Hundreds of Elephants, Zebras & Other Animals Die in Extreme Drought at Wildlife Preserves

by Megan Molseed
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(Photo by Steffen Trumpf/picture alliance via Getty Images)

A massive drought is causing disastrous effects on a Kenya wildlife preserve as hundreds of animals meet their death, These tragic loss of life are the result of a variety of issues caused by the drought which has hit the region following inadequate rains over the last several months.

Recent reports note that hundreds of animals have died in Kenyan wildlife preserve areas. This comes as the East African country continues to suffer the worst drought in decades along with other areas in the region. According to the experts among these hundreds of animals to perish in the drought are multiple elephants as well as Grevy’s zebras.

Officials from the Kenya Wildlife Service and others counted as many as 205 elephants who have perished due to the devastating droughts. They also counted 512 perished wildebeests, 381 common zebras, 51 buffalos, 49 Grevy’s zebras, and 12 giraffes. All of these counts have come within the last nine months, the officials note.

Kenya’s Most Drought-Affected Areas Include Some Important National Parks, Reserves, And Conservancies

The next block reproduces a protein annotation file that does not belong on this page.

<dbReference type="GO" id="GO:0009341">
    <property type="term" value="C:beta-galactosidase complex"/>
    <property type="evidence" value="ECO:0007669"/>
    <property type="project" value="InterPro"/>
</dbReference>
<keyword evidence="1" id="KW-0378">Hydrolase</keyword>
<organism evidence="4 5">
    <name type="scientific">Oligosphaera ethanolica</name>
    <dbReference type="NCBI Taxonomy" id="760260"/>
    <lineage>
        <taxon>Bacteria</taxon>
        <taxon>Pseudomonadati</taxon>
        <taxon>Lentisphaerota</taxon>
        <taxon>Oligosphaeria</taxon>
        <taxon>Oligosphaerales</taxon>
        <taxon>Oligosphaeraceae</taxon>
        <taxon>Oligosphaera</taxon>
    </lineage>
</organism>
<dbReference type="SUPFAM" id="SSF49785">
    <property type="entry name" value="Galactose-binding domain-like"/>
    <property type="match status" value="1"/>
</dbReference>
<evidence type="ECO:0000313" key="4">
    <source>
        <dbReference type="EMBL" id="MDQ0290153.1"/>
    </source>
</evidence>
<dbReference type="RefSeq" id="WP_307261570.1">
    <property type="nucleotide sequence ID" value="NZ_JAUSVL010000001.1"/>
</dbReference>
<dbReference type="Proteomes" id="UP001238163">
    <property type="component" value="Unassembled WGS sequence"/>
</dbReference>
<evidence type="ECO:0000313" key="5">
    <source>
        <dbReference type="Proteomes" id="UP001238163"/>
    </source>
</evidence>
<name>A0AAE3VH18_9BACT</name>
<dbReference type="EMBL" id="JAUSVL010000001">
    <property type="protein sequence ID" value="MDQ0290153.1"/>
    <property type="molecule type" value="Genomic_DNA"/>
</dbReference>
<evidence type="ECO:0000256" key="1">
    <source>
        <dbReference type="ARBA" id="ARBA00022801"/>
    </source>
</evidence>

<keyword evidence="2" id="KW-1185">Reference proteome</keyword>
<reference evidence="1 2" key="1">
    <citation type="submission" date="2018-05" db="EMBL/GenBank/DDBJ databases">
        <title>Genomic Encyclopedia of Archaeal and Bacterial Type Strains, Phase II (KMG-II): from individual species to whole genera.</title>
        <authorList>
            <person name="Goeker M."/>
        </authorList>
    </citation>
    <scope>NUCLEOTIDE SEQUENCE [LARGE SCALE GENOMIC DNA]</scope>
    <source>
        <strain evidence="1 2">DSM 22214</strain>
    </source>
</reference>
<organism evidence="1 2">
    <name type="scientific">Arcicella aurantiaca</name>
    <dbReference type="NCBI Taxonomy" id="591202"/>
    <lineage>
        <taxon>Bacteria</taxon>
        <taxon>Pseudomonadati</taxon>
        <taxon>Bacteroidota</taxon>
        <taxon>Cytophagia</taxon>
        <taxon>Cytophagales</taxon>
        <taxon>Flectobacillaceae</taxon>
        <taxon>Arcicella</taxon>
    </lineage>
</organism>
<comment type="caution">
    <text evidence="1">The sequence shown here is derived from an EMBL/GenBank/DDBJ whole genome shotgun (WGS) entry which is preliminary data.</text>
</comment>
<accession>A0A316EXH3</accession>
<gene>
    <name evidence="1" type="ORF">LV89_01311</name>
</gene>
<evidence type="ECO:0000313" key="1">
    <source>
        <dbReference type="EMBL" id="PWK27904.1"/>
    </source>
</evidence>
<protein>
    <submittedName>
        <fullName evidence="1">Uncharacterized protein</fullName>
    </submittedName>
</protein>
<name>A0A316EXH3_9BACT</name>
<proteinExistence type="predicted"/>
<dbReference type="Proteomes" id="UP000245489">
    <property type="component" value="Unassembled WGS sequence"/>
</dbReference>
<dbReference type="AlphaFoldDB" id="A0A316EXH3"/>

Areas within the region of Kenya have experienced inadequate rain for as many as four consecutive seasons. This means the area has been facing dire consequences from the drought conditions for the past two years. The wildlife preserve animals aren’t the only ones facing these issues. the people of Kenya and the livestock are also facing drought-related concerns.

However, the areas most affected by the drought conditions continue to be the Kenyan wildlife reserves and conservancies. As well as the area’s popular national parks. Some of these areas include the Amboseli, Tsavo, and Laikipia-Samburu areas.

Experts Are Calling For Urgent Responses To Better Understand The Impact The Drought Has On The Kenyan Wildlife

As news of these devastating deaths came to light with hundreds of the wildlife reserve elephants, zebras, wildebeests, and giraffes the experts moved to take action. The officials quickly called for an urgent aerial census to get a better idea of the wildlife left in the Amboseli area wildlife preserve. As well as to document the impact the drought has had on the region as a whole.

Experts have also recommended the immediate placement of salt licks in the impacted regions. This would come in addition to increased water provisions. An important piece of the puzzle, officials note. Especially since elephants can drink over 63 gallons of water a day. Experts are also recommending that hay provisions be provided for the Grevy’s zebras.

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